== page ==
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Exp Eye Res. 2019 Jun 8;185:107688. doi: 10.1016/j.exer.2019.06.002. [Epub ahead of print]

A novel electro-chemotactic approach to impact the directional migration of transplantable retinal progenitor cells.

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Nix Biosensors, Boston, MA, USA. Electronic address:
Department of Biomedical Engineering, Rutgers, The State University of New Jersey, Piscataway, NJ, 08854, USA.
Department of Biology, Lehman College, New York, NY, USA.
Department of Biomedical Engineering, Rutgers, The State University of New Jersey, Piscataway, NJ, 08854, USA. Electronic address:


Photoreceptor degeneration is a significant cause of visual impairment in the United States and globally. Cell replacement therapy shows great promise in restoring vision by transplanting stem-like cells into the sub-retinal space as substitutes for damaged photoreceptors. However, vision repair via transplantation has been limited, in large part, by low numbers of replacement cells able to migrate into damaged retinal tissue and integrate with native photoreceptors. Projects have used external chemical fields and applied electric fields to induce the chemotaxis and electrotaxis of replacement cells, respectively, with limited success. However, the application of combined electro-chemotactic fields in directing cells within biomaterials and host tissue has been surprisingly understudied. The current work examined the ability of combined electro-chemotactic fields to direct the migration of transplantable retinal progenitor cells (RPCs) in controlled microenvironments. Experiments used our established galvano-microfluidic system (Gal-MμS) to generate tunable chemotactic concentration fields with and without superimposed electric fields. Result illustrate that combination fields increased the distance migrated by RPCs by over three times that seen in either field, individually, and with greater directionality towards increasing gradients. Interestingly, immunofluorescence assays showed no significant differences in the distribution of the total and/or activated cognate receptor of interest, indicating that changes in ligand binding alone were not responsible for the measured increases in migration. Bioinformatics analysis was then performed to identity potential, synergistic mechanistic pathways involved in the electro-chemotaxis measured. Results indicate that increased RPC migration in electro-chemotactic fields may arise from down-regulation of cell adhesion proteins in tandem with up-regulation of cytoskeletal regulation proteins. These comprehensive results point towards a novel migration-targeted treatment that may dramatically improve transplantation outcomes as well as elucidate unreported synergy across biological mechanisms in response to electro-chemotactic fields.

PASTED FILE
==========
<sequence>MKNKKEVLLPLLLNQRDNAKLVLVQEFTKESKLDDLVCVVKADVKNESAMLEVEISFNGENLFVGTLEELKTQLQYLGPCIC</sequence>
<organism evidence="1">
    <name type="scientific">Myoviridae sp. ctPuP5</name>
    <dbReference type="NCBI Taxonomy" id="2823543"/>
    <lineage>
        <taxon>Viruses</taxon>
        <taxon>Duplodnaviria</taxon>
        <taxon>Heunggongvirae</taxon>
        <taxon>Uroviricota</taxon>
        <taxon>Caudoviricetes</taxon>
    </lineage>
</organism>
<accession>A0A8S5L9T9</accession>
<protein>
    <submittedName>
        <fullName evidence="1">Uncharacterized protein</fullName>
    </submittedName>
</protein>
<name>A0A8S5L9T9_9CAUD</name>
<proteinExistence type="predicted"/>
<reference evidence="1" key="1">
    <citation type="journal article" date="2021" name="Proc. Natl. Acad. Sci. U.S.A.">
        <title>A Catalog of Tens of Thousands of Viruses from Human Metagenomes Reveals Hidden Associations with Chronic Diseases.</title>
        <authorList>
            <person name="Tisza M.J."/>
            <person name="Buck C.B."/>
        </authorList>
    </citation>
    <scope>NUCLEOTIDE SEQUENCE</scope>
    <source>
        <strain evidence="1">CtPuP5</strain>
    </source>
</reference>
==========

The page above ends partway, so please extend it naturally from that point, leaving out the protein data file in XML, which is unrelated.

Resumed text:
Bioinformatics; Chemotaxis; Microfluidics; Retinal progenitor cells; Transplantation


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